18 Continued Most petroleum products are mixtures of many individual constituents. The physical characteristics of a mixture may be estimated from the characteristics of the individual constituents that form the mixture A petroleum hydrocarbon consists of more than one hundred chemical constituents. These constituents may dissolve in or attach to any or all of the phases present When considering the transport of constituent within the multiphase system how the concentrations of constituents within the various phases relate to each other

19 Assumption The local equilibrium assumption assumes that the problem is separable even though a solute can exist in anyone of four phases, at any point where two of these phases touch each other, the equilibrium set up at that interface is assumed to hold independent of the presence of the other phases the presence of NAPL does not affect the water-soil partitioning properties of a medium; the total amount of material just gets shared If the constituent of interest is lost from one phase, then the other phases serve as a contaminant reservoir that supplies the phase that is losing mass while maintaining equilibrium partitioning

20 Partitioning in a multiphase system

21 Partitioning between air and water phase
Henry's law states that water-vapor partitioning is described by a linear relashon under equilibrium conditions. This relationship is ca = KH cw Where KH is the Henry's law constant KH =K’H /RT

22 Partitioning between solid and water phase
Assuming linearsorption isotherm under equilibrium conditions. This relationship is cs = Kd cw Where Kd (volume/mass) is the distribution coefficient which depends on organic carbon in soil and the properties of the organic compound. High for hydrophobic organics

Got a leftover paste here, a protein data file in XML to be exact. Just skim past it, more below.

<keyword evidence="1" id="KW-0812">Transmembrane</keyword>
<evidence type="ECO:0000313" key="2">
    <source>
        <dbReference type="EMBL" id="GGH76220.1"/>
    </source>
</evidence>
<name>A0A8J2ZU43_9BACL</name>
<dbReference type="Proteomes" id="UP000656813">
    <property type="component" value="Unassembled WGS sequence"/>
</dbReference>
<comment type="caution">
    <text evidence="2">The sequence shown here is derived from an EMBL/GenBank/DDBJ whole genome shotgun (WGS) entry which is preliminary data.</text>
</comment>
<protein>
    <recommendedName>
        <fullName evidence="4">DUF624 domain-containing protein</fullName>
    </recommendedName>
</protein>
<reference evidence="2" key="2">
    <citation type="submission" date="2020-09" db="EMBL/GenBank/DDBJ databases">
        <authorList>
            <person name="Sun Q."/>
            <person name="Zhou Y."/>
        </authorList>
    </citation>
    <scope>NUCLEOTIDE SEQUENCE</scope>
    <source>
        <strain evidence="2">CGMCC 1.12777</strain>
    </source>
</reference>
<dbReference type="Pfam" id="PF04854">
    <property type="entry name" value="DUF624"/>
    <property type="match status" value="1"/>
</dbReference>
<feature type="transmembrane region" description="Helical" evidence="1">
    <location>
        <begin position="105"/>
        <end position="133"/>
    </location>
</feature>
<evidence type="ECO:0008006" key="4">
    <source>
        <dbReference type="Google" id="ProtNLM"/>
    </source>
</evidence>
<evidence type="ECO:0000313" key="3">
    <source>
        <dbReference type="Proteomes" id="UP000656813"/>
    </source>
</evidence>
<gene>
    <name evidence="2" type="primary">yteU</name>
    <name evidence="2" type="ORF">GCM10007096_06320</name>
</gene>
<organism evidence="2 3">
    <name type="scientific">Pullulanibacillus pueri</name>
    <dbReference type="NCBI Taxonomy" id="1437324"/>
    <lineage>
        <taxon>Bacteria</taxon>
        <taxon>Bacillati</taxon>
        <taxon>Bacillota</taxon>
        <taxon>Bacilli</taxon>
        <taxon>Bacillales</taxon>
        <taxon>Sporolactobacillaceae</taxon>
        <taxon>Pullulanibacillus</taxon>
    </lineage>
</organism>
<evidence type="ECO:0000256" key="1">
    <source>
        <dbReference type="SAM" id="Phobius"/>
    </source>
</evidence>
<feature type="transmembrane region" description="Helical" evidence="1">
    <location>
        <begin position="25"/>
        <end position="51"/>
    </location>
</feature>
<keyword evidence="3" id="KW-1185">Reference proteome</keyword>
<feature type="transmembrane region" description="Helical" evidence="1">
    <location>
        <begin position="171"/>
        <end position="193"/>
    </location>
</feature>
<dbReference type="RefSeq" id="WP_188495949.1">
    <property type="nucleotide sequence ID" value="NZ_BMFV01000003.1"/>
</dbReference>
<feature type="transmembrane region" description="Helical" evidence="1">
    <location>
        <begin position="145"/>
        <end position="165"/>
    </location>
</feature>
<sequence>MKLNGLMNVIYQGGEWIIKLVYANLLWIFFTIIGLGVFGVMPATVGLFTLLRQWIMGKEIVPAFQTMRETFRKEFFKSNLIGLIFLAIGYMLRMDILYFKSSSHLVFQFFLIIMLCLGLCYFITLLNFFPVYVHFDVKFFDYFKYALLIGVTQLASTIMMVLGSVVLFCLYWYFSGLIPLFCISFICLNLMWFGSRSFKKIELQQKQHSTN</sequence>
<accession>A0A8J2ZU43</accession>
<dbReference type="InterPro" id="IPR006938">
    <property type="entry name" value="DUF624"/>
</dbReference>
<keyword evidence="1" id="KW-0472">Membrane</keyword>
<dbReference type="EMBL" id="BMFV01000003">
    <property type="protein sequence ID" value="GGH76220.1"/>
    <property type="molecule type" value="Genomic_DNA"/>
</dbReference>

23 Partitioning between free product and water phase
Raoult’s law states that water concentration is equal to the constituent solubility (pure) multiplied by the mole fraction of the constituent This relationship is c0 = Ko cw = Ko Sk Xk Where Ko is NLAPL water partitioning coefficient

24 Partitioning between free product and water phase
Where: ώ = molecular weight S = solubility C = concentration in OIL

25 Bulk concentration for a constituent is the sum of the four phases
m = mass per bulk volume for a constituent say k Bw = bulk water partitioning coefficient

26 General hydrocarbon contamination
After a leak there will be a contamination zone. This zone will in general contain four phases (air, water, soil, NAPL) The NAPL consists of many constituents (see table for gasoline) that Can dissolve or attach to the four phases Are the constituent concentrations in the various phases related? We may assume linear equilibrium

27 P.C. Characteristics of fluid mixtures
Ideal mixture

28 Mole fraction Molecular weight of mixture Molar volume Partial molar volume Mixture density

29 Problems









38 Short note about half-life
In this example we calculated the time required ro reduce the concentration to half and called it half life. This is used in dealing with first order reactions governed by an equation like: It can be shown to be:

39 Compositional model Here we take care of changes in aqueous concentration due to the change in composition due to the loss of mass leached combining With the following relations

40 Example-Compositional model
Solubility TCE = 1.1 g/l, PCE = 0.15 g/l, CTC= g/l